Compiled By: Parveen Kaswan (He is an Aerospace Engineer and currently working on his Masters in Engineering Designs at Indian Institute of Science, Bangalore. Follow for more updates)
“When the Nobel award was announced I saw it as a personal triumph, an achievement for me and my collaborators — a recognition for a very remarkable discovery, for reaching the goal I had pursued for 7 years. But when I sat in that crowded hall and I saw the sea of western faces surrounding me, and I, the only Indian, in my turban and closed coat, it dawned on me that I was really representing my people and my country. I felt truly humble when I received the Prize from King Gustav; it was a moment of great emotion but I could restrain myself. Then I turned round and saw the British Union Jack under which I had been sitting and it was then that I realised that my poor country, India, did not even have a flag of her own – and it was this that triggered off my complete breakdown.” –C.V. Raman
IT is said that in 1930, anticipating the Nobel Prize, C.V. Raman bought two tickets to Stockholm, one for himself and the other for his wife, as early as September though the prizes were to be announced formally only in November. Indeed, his conviction was not misplaced; he was decorated with the Nobel Prize for Physics that year for his path-breaking work.
One of the most prominent Indian scientists in history, C.V. Raman was the first Indian person to win the Nobel Prize in science for his illustrious 1930 discovery, now commonly known as the “Raman Effect”. It is immensely surprising that Raman used an equipment worth merely Rs.200 to make this discovery. The Raman Effect is now examined with the help of equipment worth almost millions of rupees. Till date Raman remains the only Indian to receive a Nobel Prize in science. There are two Indian-born scientists viz., Har Gobind Khorana and Subrahmanyan Chandrasekhar (who became US citizens) got Nobel Prizes in science.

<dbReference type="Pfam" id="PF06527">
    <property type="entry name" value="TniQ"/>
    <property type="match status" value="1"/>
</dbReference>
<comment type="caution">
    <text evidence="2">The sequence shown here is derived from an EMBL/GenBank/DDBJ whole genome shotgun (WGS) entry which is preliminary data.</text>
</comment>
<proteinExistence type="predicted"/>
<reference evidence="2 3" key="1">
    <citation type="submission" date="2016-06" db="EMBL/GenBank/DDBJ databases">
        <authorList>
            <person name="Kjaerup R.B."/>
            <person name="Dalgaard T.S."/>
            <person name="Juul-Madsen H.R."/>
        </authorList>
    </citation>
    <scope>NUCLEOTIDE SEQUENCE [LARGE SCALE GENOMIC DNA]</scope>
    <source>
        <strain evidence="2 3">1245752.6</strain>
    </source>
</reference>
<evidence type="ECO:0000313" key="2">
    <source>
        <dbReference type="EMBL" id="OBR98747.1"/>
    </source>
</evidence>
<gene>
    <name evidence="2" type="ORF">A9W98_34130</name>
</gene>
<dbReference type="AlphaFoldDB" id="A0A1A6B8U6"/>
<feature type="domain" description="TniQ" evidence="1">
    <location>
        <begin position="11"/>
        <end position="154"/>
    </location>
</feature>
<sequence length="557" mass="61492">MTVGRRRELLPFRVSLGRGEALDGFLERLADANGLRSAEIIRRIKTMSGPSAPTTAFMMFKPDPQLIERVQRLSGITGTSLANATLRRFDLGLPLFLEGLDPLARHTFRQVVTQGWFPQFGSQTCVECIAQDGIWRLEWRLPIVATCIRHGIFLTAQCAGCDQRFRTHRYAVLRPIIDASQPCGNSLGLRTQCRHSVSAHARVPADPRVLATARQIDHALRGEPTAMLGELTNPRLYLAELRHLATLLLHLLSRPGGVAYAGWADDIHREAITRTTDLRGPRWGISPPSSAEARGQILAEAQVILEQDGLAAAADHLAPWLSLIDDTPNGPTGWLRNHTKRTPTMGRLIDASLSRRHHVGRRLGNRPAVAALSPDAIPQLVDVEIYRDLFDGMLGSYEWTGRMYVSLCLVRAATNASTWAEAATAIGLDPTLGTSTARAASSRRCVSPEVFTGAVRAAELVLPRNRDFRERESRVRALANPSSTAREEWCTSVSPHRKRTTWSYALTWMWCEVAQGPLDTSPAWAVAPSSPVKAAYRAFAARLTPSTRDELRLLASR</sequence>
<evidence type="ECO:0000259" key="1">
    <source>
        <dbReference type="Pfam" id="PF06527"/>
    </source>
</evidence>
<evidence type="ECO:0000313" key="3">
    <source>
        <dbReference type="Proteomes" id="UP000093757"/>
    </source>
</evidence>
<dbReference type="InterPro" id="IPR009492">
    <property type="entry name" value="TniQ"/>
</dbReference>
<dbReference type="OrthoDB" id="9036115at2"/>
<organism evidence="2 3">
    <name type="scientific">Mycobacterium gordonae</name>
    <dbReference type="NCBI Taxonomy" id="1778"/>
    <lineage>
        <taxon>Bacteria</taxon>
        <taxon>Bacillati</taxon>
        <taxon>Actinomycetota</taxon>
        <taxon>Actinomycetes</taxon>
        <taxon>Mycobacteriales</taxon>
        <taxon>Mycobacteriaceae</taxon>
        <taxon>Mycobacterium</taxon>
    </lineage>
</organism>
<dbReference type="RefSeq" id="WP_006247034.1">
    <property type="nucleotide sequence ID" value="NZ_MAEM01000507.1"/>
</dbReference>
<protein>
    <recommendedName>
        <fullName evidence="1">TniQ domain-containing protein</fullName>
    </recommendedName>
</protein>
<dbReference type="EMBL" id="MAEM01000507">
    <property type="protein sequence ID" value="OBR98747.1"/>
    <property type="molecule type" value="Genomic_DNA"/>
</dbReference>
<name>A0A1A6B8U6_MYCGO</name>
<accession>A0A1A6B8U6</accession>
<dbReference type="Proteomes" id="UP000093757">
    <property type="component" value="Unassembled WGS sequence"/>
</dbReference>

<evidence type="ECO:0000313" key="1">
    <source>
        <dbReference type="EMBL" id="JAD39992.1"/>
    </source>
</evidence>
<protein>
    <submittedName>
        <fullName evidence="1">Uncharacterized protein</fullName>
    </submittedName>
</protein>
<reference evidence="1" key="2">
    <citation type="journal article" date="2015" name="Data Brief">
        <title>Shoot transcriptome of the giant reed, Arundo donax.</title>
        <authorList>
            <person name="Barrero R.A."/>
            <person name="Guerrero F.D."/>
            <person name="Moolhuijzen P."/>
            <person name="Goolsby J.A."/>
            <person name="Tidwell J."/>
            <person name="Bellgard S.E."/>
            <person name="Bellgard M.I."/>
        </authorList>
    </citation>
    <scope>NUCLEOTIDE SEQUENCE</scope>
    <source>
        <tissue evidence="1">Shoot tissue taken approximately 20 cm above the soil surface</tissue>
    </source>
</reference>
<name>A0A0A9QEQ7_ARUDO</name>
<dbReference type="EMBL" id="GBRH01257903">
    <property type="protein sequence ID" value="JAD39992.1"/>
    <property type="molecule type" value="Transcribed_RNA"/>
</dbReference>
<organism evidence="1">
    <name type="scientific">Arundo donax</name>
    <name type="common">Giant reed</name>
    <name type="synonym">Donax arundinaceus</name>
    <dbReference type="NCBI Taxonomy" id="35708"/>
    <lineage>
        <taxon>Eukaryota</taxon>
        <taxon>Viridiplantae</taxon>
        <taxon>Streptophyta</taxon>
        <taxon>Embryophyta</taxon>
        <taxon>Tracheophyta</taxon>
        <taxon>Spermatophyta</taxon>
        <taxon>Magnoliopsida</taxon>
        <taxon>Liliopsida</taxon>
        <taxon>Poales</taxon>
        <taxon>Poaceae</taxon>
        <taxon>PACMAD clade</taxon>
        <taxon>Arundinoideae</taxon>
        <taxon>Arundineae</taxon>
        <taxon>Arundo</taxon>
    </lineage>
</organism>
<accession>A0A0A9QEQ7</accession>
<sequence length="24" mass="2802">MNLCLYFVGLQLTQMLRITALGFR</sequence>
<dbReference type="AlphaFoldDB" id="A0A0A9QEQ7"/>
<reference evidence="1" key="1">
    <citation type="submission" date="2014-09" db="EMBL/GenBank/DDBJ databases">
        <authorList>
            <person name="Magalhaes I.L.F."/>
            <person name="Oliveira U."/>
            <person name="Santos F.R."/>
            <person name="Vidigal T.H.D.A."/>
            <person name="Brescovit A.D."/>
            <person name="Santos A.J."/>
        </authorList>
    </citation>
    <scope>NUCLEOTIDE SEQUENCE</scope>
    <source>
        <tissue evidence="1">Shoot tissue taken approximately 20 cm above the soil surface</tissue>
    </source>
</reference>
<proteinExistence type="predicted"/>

Raman was also the first Asian to get Nobel Prize in science. Raman’s celebrated discovery, the Raman Effect, experimentally demonstrated that the light-quanta and molecules do exchange energy which manifests itself as a change in the colour of the scattered light. As Albert Einstein (1879-1955) wrote : “C.V. Raman was the first to recognize and demonstrate that the energy of photon can undergo partial transformation within matter. I still recall vividly the deep impression that this discovery made on all of us….”
On the occasion of awarding the Hughes Medal of the Royal Society of London, Lord Rutherford (1871-1937) commented on Raman’s scientific achievements as follows: “Sir Venkata Raman is one of the leading authorities in optics, in particular on the phenomenon of the scattering of light. In this connexion, about three years ago, he discovered that the light’s colour could be changed by scattering. This had been predicted some time before, but inspite of search the change had not been found. The `Raman effect’ must rank among the best three or four discoveries in experimental physics in the last decade; it has proved and will prove (to be) an instrument of great power in the study of the theory of solids. In addition to important contributions in many fields of knowledge, he (Raman) has developed an active school of research in physical sciences in the University of Calcutta”.
Raman made many major scientific discoveries in acoustics, ultrasonic, optics, magnetism and crystal physics. Raman’s works on the musical drums of India was epoch-making and it revealed the acoustical knowledge of the ancient Hindus. It may be noted here that it was Pythagoras who first formulated what makes a sound musical to the human ear.
Raman was born on November 7, 1888 at Tiruchhirapalli, Tamilnadu. His father, Chandrasekhara Aiyer, was a Lecturer in physics, in a local college. His mother Parvathi was housewife. He was a brilliant student from the beginning and was inquisitive about ever-thing. He passed his matriculation when he was twelve years old. He entered Presidency College, Madras, in 1902, and in 1904 passed his B.A. examination, winning the first place and the gold medal in physics; in 1907 he gained his M.A. degree, obtaining the highest distinctions.